Militias torch homes in East Timor

Women and children ran screaming from their homes on Saturday as militias torched dozens of houses in East Timor's capital amid efforts by foreign soldiers to stem violence that threatens to split the country apart.

    Terrified women and children in Dili's Villa Verde neighbourhood

    Civilian militias armed with slingshots, machetes and spears were seen roaming the Villa Verde neighbourhood in southern Dili, throwing rocks through the windows of the small, tin-roofed houses and setting them on fire.

    Hundreds of panicked residents sought shelter in churches as Australian soldiers arrived in tanks and Land Rovers to try to restore order.

    The number of casualties was not known but ambulances were seen leaving the scene with sirens blaring.

    The gangs are apparently allied with police and former soldiers angered by the dismissal in March of 600 soldiers - more than 40% of the country's army - after they went on a monthlong strike to protest poor working conditions.

    Serious threat

    At least 23 people have been killed in a week of fighting that poses the most serious threat to the desperately poor country since it broke from Indonesian-rule in 1999.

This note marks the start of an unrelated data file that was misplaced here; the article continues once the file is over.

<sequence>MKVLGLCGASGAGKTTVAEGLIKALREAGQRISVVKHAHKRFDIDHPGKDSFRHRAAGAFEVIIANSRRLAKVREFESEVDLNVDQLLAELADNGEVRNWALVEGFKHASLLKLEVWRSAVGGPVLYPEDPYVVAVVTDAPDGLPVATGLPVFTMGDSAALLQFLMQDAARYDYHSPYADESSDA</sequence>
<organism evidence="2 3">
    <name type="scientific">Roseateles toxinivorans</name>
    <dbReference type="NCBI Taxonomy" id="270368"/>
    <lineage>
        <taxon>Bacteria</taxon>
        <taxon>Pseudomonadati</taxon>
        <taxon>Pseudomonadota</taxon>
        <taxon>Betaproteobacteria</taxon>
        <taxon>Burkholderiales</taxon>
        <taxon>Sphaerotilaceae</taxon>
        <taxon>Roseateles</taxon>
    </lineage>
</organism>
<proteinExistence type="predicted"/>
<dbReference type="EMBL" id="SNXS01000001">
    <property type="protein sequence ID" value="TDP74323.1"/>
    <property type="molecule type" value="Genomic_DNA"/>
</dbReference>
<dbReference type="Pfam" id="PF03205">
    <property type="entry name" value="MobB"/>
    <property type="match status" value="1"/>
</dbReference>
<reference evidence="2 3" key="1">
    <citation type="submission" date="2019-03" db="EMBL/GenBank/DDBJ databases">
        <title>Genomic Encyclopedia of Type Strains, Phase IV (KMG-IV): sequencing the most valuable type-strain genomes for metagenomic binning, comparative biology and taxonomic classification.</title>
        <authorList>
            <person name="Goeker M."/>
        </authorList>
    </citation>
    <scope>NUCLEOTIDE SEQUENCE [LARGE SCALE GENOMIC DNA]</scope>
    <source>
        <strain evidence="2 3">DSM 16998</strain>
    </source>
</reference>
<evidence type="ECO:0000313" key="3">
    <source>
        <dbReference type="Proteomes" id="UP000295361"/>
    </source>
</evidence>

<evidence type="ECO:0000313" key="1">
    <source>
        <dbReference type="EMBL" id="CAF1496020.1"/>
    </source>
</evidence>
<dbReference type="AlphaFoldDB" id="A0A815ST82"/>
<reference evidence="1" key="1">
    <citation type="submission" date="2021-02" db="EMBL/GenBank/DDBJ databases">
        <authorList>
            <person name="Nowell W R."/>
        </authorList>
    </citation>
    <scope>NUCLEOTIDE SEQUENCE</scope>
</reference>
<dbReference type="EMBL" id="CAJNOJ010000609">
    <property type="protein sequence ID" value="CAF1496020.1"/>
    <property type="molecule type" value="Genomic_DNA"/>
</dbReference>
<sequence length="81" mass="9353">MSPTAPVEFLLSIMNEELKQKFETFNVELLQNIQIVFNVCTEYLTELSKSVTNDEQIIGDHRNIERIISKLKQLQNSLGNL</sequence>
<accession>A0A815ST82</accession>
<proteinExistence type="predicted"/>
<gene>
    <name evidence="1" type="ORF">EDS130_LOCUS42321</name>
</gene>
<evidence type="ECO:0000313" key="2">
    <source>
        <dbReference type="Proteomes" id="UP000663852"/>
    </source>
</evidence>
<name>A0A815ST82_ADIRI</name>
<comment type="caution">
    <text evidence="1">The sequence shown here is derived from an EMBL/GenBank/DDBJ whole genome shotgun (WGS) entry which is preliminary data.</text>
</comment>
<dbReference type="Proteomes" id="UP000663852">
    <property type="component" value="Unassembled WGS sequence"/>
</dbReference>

It comes despite the nation receiving millions of dollars in international assistance over the last seven years, much of it focused on building up its army.

    Australian soldiers secured the
    main airport in the capital Dili

    East Timor's government asked for international help earlier this week, saying it could not control the situation, and hundreds of Australian troops have already arrived. New Zealand, Malaysia and Portugal have also agreed to send forces.

    Two Australian tanks moved into the Villa Verde neighbourhood early on Saturday as the militias torched homes, sending screaming women and children running into the streets.

    Other soldiers arrived in Land Rovers and set up positions along the perimeter.

    The dismissed soldiers are largely from the country's west, while the military's leadership originates from the east. The renegade soldiers alleged they were discriminated against, routinely passed up for promotions and given the worst assignments.

    After engaging in deadly riots last month, the rebels fled the capital, setting up positions in the surrounding hills and threatening guerrilla warfare if they were not reinstated."



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